about this move, which could reduce revenue by tens of billions of
dollars. Legislators learned about the notice only days later.

DeSouza, the Treasury spokesman, said Congress is not normally consulted about administrative guidance.

Sen. Charles E. Grassley (R-Iowa),
ranking member on the Finance Committee, was particularly outraged and
had his staff push for an explanation from the Bush administration,
according to congressional aides.

In an off-the-record conference
call on Oct. 7, nearly a dozen Capitol Hill staffers demanded answers
from Solomon for about an hour. Several of the participants left the
call even more convinced that the administration had overstepped its
authority, according to people familiar with the conversation.

But lawmakers worried about discussing their concerns publicly. The staff of Sen. Max Baucus
(D-Mont.), chairman of the Finance Committee, had asked that the entire
conference call be kept secret, according to a person with knowledge of
the call.

"We're all nervous about saying that this was illegal
because of our fears about the marketplace," said one congressional
aide, who like others spoke on condition of anonymity because of the
sensitivity of the matter. "To the extent we want to try to publicly
stop this, we're going to be gumming up some important deals."

Grassley and Sen. Charles E. Schumer
(D-N.Y.) have publicly expressed concerns about the notice but have so
far avoided saying that it is illegal. "Congress wants to help,"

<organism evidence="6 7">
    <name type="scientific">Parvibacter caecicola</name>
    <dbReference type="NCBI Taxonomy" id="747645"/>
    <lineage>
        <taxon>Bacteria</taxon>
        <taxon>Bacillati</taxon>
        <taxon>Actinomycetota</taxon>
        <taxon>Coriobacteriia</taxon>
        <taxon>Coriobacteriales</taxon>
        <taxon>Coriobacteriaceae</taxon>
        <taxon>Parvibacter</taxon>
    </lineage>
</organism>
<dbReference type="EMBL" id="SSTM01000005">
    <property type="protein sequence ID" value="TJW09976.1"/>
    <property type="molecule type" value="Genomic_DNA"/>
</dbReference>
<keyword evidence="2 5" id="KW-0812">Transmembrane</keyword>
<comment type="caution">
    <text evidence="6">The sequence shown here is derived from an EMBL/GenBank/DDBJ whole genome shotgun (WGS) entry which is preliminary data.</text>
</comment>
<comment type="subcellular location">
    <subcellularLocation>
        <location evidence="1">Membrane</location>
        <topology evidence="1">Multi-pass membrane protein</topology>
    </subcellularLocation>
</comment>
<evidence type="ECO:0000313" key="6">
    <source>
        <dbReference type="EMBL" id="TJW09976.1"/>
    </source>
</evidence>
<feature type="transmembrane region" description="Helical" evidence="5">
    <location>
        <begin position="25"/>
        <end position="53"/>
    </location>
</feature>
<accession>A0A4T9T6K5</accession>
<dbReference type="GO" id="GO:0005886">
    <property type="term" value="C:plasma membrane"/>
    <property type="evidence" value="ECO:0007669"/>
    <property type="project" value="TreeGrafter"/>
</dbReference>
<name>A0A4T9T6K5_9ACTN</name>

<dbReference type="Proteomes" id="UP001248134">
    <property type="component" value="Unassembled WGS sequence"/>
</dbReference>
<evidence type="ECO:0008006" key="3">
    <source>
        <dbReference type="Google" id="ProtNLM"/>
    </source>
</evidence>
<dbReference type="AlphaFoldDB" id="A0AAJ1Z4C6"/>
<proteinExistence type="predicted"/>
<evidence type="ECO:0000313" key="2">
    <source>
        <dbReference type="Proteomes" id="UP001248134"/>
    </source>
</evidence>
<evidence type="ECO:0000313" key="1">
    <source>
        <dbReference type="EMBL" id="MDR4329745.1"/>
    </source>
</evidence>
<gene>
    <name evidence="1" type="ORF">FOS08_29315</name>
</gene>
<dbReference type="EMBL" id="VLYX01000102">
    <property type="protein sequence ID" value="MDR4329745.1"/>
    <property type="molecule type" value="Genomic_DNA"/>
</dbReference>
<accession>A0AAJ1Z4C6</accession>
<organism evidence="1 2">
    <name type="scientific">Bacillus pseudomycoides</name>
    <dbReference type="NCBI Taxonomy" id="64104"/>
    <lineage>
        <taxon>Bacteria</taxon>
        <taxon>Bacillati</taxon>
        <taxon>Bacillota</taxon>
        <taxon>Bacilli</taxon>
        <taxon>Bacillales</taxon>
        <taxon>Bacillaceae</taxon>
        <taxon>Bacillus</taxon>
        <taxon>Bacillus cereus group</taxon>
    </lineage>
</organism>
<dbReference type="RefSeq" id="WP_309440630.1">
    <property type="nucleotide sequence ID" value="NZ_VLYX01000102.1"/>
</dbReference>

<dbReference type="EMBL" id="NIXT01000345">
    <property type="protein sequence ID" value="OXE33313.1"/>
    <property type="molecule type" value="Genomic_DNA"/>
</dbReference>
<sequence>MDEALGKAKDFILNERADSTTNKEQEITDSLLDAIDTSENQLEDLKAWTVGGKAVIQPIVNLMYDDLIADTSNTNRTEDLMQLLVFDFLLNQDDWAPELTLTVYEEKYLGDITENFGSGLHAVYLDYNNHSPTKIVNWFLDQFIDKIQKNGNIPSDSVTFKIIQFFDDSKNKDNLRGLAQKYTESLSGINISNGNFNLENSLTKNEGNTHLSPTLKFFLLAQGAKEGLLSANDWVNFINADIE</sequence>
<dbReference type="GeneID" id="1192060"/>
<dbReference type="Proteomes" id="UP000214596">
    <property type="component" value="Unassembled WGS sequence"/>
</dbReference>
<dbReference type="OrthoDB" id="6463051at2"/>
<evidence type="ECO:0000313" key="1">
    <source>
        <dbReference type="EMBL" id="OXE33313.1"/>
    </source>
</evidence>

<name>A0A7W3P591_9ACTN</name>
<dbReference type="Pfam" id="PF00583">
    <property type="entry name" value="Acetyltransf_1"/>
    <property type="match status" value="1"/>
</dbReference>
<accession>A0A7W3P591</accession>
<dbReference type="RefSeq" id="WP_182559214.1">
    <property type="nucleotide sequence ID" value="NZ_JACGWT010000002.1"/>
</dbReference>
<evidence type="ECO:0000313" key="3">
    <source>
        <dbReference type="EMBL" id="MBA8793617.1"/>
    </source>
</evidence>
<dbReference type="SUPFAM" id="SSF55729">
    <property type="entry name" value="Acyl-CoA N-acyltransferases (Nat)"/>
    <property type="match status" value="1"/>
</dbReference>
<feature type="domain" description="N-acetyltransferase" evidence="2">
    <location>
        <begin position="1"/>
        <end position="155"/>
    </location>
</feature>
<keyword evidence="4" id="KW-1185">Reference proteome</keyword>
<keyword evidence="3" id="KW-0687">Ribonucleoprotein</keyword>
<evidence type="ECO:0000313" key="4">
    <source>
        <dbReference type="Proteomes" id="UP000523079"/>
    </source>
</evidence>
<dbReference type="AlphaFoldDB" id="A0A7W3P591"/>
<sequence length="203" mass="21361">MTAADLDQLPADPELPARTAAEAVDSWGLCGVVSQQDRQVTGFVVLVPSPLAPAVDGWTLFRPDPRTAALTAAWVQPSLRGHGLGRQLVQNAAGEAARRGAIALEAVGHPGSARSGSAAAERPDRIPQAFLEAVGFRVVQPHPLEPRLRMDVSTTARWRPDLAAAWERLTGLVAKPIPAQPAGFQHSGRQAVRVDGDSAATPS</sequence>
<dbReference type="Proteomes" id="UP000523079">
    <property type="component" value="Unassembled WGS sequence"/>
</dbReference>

Grassley said. "We also have a responsibility to make sure power isn't
abused and that the sensibilities of Main Street aren't left in the
dust as Treasury works to inject remedies into the financial system."

Guthrie, spokeswoman for the Democrats on the Finance Committee, said
it is in frequent contact with the Treasury about the financial rescue
efforts, including how it exercises authority over tax policy.

are considering legislation to undo the change. According to tax
attorneys, no one would have legal standing to file a lawsuit
challenging the Treasury notice, so only Congress or Treasury could
reverse it. Such action could undo the notice going forward or make it
clear that it was never legal, a move that experts say would be

But several aides said they were still torn between
their belief that the change is illegal and fear of further
destabilizing the economy.

"None of us wants to be blamed for ruining these mergers and creating a new Great Depression," one said.

legal experts said these under-the-radar objections mirror the
objections to the congressional resolution authorizing the war in Iraq.

just like after September 11. Back then no one wanted to be seen as not
patriotic, and now no one wants to be seen as not doing all they can to
save the financial system," said Lee A. Sheppard, a tax attorney who is
a contributing editor at the trade publication Tax Analysts. "We're
left now with congressional Democrats that have spines like overcooked
spaghetti. So who is going to stop the Treasury secretary from doing
whatever he wants?"